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Crypto fraudster Bankman-Fried faces sentencing in US

Disgraced cryptocurrency wunderkind Sam Bankman-Fried is set to be sentenced following his conviction in one of the biggest financial fraud cases in history.

US prosecutors are seeking a prison term of 40-50 years after a New York jury found Bankman-Fried guilty in November following a five-week trial that probed the one-time high roller’s spectacular fall.

Calling Bankman-Fried’s seven-count conviction reflective of the defendant’s “unmatched greed and hubris,” the government’s sentencing request argues for significant jail time in light of fraud it estimates at more than $10 billion.

Moreover, a lengthy sentence is necessary to “protect the public,” argued US Attorney Damian Williams, who characterized Bankman-Fried as an “adept” spin doctor capable of additional malfeasance.

If quickly freed, “it is realistic that he will settle on a narrative, lean into it, and convince other people to part with their money based on lies and the promise of false hope,” Mr Williams said in a 113-page legal filing, accompanied by testimonials from dozens of victims.

Associates said Bankman-Fried was key to decisions that saw $8 billion vanish from FTX.

Calling the government’s proposed sentence “barbaric,” Bankman-Fried’s attorneys depicted their client as a diligent young man motivated by philanthropy who got in over his head.

Their portrayal is similar to the one Bankman-Fried’s defence presented at trial, which was quickly rejected by jurors after just five hours of deliberation.

Bankman-Fried, 32, should serve about six years in prison, a sentence “that returns Sam promptly to a productive role in society,” said attorneys led by Marc Mukasey.

The final sentence will be meted out by US District Judge Lewis Kaplan. Bankman-Fried will be given an opportunity to address the court prior to sentencing.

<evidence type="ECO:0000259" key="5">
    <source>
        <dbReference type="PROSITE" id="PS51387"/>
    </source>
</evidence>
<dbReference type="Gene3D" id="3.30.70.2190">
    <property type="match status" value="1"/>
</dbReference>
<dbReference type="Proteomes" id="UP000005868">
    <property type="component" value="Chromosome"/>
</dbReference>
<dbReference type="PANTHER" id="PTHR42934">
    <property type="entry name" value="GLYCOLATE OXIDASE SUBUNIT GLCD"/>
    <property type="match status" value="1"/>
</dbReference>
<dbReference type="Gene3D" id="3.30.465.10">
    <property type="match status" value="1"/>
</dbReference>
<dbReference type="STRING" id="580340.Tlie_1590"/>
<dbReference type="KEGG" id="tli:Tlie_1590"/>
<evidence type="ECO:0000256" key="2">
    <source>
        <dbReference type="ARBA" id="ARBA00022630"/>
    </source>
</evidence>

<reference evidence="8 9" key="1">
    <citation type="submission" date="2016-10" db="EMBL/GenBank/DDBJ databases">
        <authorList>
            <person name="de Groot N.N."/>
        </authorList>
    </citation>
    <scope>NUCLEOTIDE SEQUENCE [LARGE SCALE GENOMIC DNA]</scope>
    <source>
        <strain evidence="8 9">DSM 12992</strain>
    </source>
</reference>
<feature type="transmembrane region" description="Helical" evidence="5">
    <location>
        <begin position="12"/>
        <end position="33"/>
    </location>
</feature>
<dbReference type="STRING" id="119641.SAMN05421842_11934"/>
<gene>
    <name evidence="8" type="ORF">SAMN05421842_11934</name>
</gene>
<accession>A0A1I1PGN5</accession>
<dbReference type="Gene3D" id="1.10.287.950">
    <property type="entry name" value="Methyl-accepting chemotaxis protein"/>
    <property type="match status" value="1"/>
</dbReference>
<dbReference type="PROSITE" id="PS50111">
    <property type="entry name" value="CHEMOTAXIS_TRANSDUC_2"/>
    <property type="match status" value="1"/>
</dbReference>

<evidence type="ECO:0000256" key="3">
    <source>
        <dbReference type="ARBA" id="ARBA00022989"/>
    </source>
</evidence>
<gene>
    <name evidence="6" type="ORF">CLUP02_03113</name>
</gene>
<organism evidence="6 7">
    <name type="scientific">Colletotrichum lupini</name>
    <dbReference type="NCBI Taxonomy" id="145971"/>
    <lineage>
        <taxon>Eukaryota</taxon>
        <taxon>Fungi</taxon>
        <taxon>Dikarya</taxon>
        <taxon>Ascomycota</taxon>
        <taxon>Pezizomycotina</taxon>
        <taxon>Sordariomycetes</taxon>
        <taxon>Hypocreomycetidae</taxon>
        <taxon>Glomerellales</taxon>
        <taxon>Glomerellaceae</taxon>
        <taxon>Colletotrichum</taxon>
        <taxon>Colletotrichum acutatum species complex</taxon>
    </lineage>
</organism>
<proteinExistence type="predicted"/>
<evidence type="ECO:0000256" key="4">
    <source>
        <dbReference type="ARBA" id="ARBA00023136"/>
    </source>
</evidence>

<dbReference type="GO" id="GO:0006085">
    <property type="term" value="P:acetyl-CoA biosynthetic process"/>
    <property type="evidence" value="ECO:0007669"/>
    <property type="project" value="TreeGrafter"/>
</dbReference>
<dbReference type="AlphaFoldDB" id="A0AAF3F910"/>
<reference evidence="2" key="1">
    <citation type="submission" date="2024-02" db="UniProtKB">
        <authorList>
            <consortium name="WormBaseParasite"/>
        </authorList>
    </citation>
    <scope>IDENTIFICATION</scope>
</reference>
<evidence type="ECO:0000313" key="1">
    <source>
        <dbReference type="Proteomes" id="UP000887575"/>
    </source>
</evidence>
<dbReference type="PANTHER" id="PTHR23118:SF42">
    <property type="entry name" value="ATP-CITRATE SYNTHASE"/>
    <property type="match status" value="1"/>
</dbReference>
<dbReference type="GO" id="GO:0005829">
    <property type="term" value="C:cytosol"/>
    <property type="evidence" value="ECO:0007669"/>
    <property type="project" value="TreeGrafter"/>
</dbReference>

FTX Implosion

A graduate of the Massachusetts Institute of Technology and a billionaire before the age of 30, Bankman-Fried conquered the crypto world at breakneck speed, turning FTX, a small start-up he co founded in 2019, into the world’s second largest exchange platform.

However in November 2022, the FTX empire imploded, unable to cope with massive withdrawal requests from customers panicked to learn that some of the funds stored at the company had been committed to risky operations at Bankman-Fried’s personal hedge fund, Alameda Research.

During the trial, some of Bankman-Fried’s closest associates said that he was key to all the decisions that saw $8 billion vanish from FTX.

This group included Caroline Ellison, the former Alameda CEO and Bankman-Fried’s on-and-off-again girlfriend, who testified that Alameda had stolen “around $14 billion” from FTX clients.

Recovered funds

Bankman-Fried’s attorneys pointed to statements from FTX’s current leaders expressing confidence that FTX customers and creditors would get back their money, saying in the brief, that “the harm to customers, lenders and investors is zero.”

That argument drew a scathing response from FTX Trading Chief Executive John Ray, who said ongoing recoveries of ill-gotten gains do not make up for fraud.

“That things he stole… were successfully recovered through the efforts of a dedicated group” of professionals “does not mean the things were not stolen,” Mr Ray said in a letter to the court.

“What it means is that we got some of them back.”


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